These are called coping techniques. First, try to limit your exposure to any one stressful activity, event or person(s). Maintain a regular schedule of daily activities, including diet/nutrition, sleep, exercise, and self-care. Enjoy the holiday food but don’t over-eat or drink and be sorry later. Try to prioritize your responsibilities and activities and don’t overschedule, if possible. Break down large tasks into smaller steps. Keep a calendar and make lists of what you have to do. Use problem solving strategies. Take care of yourself and try relaxation and self-soothing techniques regularly. Use humor to distract your mind – a funny book or movie often works wonders at these times. Try mindfulness meditation to stay focused on the moment. All of these are explained in my book Managing Your Depression: What you can do to feel better.
A version of this article was previously posted on my website www.susannoonanmd.com.
Holiday Stress and the Brain
“It’s the most wonderful time of the year . . . It’s the hap-happiest season of all.” So says a classic song of the holiday season. But is it? The end-of-year holidays are certainly a happy time for most of us, but the stress of the season puts many of us on such an edge that we wish it would all just go away.
“The holidays are filled with both joy and stress,” says Ellen Braaten, PhD, an HMS associate professor of psychology at Massachusetts General Hospital and associate director of its Clay Center for Young Healthy Minds.
This dichotomy is reflected in the findings of a 2015 survey conducted by Healthline, a consumer health information site based in San Francisco, Calif. Sixty-two percent of respondents described their stress level as “very or somewhat” elevated during the holidays, while only 10 percent reported no stress during the season. Among the holiday stressors listed by respondents were the financial demands of the season, negotiating the interpersonal dynamics of family, and maintaining personal health habits such as an exercise regimen.
Readying ourselves to face these stresses requires what Braaten and other professionals refer to as shifting set, that is, updating or shifting cognitive strategies to respond to the changes in our environment. “The tough part,” says Braaten, “is that shifting set, which can be hard for us at any point in the year, is particularly pervasive at the holidays.” For such updates to be successful, one must have the cognitive flexibility to shift attention between one task and another and to rapidly adapt to changing circumstances.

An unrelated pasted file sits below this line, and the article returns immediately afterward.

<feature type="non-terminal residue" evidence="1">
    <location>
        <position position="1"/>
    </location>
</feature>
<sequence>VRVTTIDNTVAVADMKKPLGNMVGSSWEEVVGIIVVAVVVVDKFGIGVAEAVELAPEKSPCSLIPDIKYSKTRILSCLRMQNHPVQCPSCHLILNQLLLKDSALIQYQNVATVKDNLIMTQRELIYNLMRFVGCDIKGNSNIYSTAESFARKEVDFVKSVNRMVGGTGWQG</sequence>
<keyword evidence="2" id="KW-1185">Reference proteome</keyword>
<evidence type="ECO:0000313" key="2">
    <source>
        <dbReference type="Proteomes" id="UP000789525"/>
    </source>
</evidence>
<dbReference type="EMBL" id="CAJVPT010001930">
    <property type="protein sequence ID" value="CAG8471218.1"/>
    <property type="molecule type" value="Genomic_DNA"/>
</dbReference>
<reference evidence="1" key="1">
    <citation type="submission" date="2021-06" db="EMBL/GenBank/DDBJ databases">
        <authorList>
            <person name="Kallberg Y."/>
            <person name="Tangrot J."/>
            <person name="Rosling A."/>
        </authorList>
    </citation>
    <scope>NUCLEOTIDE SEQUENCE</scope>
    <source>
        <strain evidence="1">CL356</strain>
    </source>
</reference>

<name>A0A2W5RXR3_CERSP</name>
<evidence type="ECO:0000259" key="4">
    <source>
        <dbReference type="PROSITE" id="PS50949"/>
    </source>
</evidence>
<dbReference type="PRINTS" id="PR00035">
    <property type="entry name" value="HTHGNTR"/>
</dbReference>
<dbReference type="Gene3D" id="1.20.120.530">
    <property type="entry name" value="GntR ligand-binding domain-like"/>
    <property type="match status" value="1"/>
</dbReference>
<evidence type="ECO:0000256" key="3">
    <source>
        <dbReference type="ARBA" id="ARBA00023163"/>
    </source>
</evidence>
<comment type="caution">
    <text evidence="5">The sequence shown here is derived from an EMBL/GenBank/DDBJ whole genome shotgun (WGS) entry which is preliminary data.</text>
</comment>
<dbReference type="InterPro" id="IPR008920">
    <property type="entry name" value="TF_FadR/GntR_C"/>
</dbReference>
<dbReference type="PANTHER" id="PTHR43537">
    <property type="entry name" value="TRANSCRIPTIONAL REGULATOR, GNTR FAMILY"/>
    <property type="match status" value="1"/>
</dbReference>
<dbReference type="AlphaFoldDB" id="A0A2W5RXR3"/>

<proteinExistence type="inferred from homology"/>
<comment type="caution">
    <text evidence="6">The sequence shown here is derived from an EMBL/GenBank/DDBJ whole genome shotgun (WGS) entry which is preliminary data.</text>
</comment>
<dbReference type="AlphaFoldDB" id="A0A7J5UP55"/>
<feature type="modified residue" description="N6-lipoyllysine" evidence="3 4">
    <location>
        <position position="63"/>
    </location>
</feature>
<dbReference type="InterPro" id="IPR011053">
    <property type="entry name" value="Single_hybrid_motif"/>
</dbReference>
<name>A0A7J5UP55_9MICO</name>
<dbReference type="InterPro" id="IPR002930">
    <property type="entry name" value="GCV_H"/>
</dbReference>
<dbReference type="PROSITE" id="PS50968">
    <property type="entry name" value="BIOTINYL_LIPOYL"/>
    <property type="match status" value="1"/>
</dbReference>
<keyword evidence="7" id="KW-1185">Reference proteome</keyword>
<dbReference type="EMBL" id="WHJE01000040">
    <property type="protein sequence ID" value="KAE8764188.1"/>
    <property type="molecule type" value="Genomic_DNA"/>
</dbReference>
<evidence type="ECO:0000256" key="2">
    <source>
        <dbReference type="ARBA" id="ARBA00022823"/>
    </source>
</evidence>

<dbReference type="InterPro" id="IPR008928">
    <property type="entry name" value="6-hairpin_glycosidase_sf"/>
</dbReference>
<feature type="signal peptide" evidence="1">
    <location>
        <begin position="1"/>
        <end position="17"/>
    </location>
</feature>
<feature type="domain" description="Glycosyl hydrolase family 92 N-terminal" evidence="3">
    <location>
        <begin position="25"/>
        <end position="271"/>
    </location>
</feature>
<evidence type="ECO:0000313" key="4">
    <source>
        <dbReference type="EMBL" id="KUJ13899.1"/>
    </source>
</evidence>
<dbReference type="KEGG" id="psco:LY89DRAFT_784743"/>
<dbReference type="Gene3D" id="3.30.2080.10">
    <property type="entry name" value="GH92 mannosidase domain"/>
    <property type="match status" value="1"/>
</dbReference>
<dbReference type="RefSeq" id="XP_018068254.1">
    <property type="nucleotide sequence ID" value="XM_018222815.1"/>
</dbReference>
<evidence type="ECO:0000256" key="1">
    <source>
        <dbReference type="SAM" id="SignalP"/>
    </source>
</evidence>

Shifting set is a type of executive functioning, a set of mental skills that helps us get things done. These skills include managing time, being attentive, switching focus, planning and organizing, and remembering details. Many of us perform these activities daily but, according to Braaten, they are behaviors that are in even greater demand during the holiday season.
Because the holiday season often requires us to keep track of and pay attention to a greater number of responsibilities than usual, the brain’s prefrontal cortex goes into overdrive. Over time, a high level of demand can decrease memory, halt production of new brain cells, and cause existing brain cells to die. Fortunately, holiday stress is a special kind of stress: an acute reaction to an immediate threat. This sort of demand, Braaten says, is something we are more capable of dealing with. “Once the holidays are over,” she says, “we have ways of relaxing. The stress of the season goes away.”
Braaten says people who feel stressed during the holidays should evaluate how they spend their time, decide what they want the holidays to mean to them, and keep their expectations for the season realistic. “The holidays are just another time of year,” notes Braaten, “certainly something to mark, but not the end-all, be-all.”